Spring is in full swing, and many pilots are eager to get back into the skies. But as general aviation activity ramps up in the spring and summer months, so do accidents. Before hopping back into the cockpit, carefully consider whether you’re ready for your next flight in terms of both currency and proficiency.
Even if you’re legally current for springtime flying, you may not be proficient. Proficiency goes beyond staying legal. It’s the extra effort you put into becoming the safest and most responsible pilot you can be!
Just as baseball players ease into their season with spring training, it’s a good idea to start the flying season by refreshing your knowledge and sharpening your skills.
Here are a few things to keep in mind as you work to return to proficiency this spring:
If it’s been a while since your last flight, you might be feeling a little rusty—and that’s okay. Flying is not just like riding a bike. Over a period of inactivity, it’s natural for some skills to degrade.
As with any flight, it’s important to evaluate the risks you bring to the equation as the pilot in command. Take some time to review and revise your personal minimums to reflect your current proficiency in the aircraft you’ll be flying. You can download personal minimum contracts for both VFR and IFR flying on the AOPA website.
The key to proficiency is consistent practice. Spring is a great time to practice takeoffs, landings, go-arounds, crosswind landings, and other essential maneuvers. You can warm up on a flight simulator or even do some armchair flying to run through your checklists and cockpit flow. Investing in a few hours with a CFI can also help you feel more confident and comfortable as you knock off the rust. Or, invite a fellow pilot who can act as the pilot in command, if necessary.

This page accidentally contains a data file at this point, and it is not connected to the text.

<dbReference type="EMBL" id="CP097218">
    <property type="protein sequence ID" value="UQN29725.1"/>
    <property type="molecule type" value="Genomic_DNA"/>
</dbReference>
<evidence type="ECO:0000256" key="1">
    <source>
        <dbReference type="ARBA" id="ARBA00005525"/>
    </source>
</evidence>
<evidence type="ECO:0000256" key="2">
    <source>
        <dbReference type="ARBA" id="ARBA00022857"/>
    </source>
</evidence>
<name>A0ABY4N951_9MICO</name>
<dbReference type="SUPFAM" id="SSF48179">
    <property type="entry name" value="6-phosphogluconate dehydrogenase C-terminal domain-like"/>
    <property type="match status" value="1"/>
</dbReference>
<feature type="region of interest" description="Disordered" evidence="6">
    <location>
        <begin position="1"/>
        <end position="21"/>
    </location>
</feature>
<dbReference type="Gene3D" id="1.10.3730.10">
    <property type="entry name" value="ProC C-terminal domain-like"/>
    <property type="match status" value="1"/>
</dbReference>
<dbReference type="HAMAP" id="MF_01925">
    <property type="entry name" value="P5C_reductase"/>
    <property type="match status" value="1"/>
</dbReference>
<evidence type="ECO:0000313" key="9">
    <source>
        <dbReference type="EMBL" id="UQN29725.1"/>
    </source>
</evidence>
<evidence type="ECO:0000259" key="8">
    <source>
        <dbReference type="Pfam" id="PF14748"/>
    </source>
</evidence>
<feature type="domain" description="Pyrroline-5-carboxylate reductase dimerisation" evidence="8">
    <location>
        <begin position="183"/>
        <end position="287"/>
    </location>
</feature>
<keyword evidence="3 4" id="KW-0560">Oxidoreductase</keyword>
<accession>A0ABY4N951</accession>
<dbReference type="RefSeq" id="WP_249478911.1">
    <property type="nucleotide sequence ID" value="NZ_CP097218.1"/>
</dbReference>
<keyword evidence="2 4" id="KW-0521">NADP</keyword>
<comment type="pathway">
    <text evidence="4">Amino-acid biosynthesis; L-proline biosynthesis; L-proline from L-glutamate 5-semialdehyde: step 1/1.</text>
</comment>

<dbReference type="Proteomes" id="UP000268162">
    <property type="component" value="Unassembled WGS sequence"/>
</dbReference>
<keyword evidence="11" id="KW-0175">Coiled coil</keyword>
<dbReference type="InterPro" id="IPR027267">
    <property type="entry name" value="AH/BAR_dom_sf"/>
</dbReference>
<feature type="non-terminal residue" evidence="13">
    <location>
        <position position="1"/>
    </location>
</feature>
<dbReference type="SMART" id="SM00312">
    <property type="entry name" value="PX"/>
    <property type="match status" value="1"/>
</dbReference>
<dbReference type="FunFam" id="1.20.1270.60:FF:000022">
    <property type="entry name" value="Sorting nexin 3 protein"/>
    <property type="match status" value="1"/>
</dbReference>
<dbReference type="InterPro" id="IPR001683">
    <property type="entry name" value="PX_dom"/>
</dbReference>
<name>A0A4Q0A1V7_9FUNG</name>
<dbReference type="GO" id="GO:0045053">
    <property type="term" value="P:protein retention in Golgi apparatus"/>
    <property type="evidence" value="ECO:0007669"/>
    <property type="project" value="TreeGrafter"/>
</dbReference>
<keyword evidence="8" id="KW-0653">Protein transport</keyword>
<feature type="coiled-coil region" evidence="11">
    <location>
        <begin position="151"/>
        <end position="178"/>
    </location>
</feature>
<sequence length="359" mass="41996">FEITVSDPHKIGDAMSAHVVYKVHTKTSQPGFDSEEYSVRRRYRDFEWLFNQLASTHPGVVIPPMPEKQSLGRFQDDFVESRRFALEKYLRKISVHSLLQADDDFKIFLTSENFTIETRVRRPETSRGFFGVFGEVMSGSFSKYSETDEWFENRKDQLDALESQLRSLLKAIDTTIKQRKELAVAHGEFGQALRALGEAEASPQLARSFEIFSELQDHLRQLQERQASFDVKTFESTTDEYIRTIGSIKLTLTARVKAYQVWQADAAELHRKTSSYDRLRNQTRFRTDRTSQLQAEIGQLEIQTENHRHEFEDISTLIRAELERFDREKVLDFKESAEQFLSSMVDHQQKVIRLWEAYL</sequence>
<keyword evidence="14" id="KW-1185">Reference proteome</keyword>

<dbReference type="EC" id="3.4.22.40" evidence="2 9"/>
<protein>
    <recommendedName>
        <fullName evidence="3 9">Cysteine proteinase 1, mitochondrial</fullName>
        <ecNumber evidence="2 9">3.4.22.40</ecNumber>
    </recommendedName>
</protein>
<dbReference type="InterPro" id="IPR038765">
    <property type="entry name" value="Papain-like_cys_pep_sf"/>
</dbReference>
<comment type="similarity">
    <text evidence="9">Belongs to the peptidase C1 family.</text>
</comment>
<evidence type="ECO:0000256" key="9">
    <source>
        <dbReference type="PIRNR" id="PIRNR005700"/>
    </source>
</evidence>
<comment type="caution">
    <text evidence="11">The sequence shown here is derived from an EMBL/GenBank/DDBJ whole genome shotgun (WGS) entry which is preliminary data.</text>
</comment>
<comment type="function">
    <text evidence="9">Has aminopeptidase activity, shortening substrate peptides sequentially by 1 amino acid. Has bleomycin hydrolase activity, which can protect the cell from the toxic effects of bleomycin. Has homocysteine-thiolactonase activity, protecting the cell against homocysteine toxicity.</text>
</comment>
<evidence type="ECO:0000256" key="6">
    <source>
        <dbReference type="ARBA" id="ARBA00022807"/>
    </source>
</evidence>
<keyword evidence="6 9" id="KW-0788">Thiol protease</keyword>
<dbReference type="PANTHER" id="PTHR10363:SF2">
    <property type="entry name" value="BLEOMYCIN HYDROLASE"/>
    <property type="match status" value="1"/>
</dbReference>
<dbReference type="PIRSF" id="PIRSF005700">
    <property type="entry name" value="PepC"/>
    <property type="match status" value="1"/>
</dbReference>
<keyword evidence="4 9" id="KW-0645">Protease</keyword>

Emergency situations can happen at any time. While there’s no way to be prepared for every event, you can improve your ability to manage risks and respond to emergencies. Take time to run through basic emergency procedures, such as engine failure or smoke in the cockpit. Simulator training is a good way to practice more complex scenarios in a safe, low-stress environment.
Building proficiency takes time and effort, but it’s well worth the peace of mind and confidence you’ll gain in the process. Plus, the pursuit of proficiency can be a fun way to expand your flying horizons! Stay on top of your flying game with ongoing learning opportunities available through the AOPA’s online courses and the FAA’s WINGS Pilot Proficiency Program. Or, push your training to the next level and start the journey to earn a new certificate or rating.
If you’re getting back into flying after a period of inactivity, a good starting point is the AOPA’s Air Safety Institute’s Return-to-Flight Proficiency Plan, which uses a step-by-step approach to help you refresh your knowledge and sharpen your skills. Another helpful resource is the Focused Flight Review, which offers packaged flight profiles designed to tackle gaps in proficiency.